What Is The Roofline?
I Know What a Roof Is, So What is The Roofline?
The roofline protects a property and, as home-owners, we know intuitively just how important a watertight roof is when buying a property. A thorough building roof report should confirm that a tiled roof has enough structural support & that the purlins & rafters are coping with the load imposed on them without sagging. The report should also confirm that there is no water penetration coming inside the rooms & there is adequate ventilation in roof spaces to prevent condensation.
So where does the roofline fit in?
“Roofline” is a generic term that refers to the area between the first tile on a pitched (sloping) roof and the back of a building’s wall cavity. The confusion exists because the elements that comprise the Roofline are used interchangeably. The four components are:
- fascia boards
- barge boards
Here is a brief description of each element & the role it performs
The fascia is the outward-facing board that runs along under the bottom of the tiles, to which the gutter is fixed.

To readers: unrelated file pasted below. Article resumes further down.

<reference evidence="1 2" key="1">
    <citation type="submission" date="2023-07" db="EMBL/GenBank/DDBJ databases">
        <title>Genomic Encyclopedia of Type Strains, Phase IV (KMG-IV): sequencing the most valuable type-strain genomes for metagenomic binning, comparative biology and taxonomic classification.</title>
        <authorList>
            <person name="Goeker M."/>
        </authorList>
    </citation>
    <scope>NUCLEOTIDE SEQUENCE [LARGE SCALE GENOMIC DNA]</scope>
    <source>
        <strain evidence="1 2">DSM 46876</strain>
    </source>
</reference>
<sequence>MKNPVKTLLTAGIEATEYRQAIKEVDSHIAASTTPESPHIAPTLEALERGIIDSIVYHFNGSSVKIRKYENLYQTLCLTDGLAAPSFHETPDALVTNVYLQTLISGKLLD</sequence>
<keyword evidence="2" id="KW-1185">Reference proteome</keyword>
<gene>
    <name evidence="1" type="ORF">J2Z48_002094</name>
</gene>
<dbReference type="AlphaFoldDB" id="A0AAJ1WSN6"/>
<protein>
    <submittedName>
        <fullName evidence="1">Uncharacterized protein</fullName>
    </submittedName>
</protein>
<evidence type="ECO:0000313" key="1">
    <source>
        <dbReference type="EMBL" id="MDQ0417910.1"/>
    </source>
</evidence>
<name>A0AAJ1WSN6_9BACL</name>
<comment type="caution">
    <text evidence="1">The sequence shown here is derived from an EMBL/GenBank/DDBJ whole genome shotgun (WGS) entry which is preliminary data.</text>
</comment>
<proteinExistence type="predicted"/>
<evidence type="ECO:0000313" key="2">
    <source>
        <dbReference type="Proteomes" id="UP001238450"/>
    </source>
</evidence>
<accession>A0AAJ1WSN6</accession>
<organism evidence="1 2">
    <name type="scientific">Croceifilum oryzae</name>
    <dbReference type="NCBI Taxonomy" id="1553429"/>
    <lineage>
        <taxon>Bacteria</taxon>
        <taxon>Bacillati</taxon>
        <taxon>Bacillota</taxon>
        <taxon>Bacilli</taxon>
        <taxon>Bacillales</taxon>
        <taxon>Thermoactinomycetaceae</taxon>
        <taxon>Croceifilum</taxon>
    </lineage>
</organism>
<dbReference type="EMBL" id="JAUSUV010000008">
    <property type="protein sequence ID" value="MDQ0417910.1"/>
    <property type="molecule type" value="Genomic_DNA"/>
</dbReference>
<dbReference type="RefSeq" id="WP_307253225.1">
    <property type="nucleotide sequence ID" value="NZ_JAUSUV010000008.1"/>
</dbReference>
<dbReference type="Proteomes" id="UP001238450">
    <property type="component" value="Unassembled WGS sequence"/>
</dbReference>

Soffits bridge the gap between the wall and the projecting edge of the roofline, often known as the eaves.
Barge boards are the boards fastened to the projecting gables of a roof, running up to the apex of the gable
Gutters catch rainwater running off the pitched roof and convey it, by means of downpipes, to underground cavities called soakaways, where it disperses.
So where is the confusion?
Barge boards for instance often get referred to as gable ends, or apexes. Similarly you would use the same product to install Fascias & bargeboards, the difference being in the elevation only. A bargeboard is generally, (but not always) positioned on the side of the property, the fascias running along the bottom of the tile on the front and back of property’s.
Why is the roofline important?
Ensuring that the roofline area between the first baton & the building wall’s cavity is watertight and sealed can save many potential problems downstream.
This area is exposed to the full force of wind, rain and snow, and needs to be kept securely sealed.
By keeping this area sealed, the roofline protects the roof space, timbers and interior from water damage, helping to prevent dry rot and wet rot. These problems can be extremely serious if left untreated, threatening the structural integrity of the roof timbers. Damp in the lower part of the roof often manifests itself in the form of plaster damage to upstairs ceilings, which is unsightly and has to be addressed.
By conveying water away from the roof and walls, gutters help to keep damp away from the walls and foundations of a building.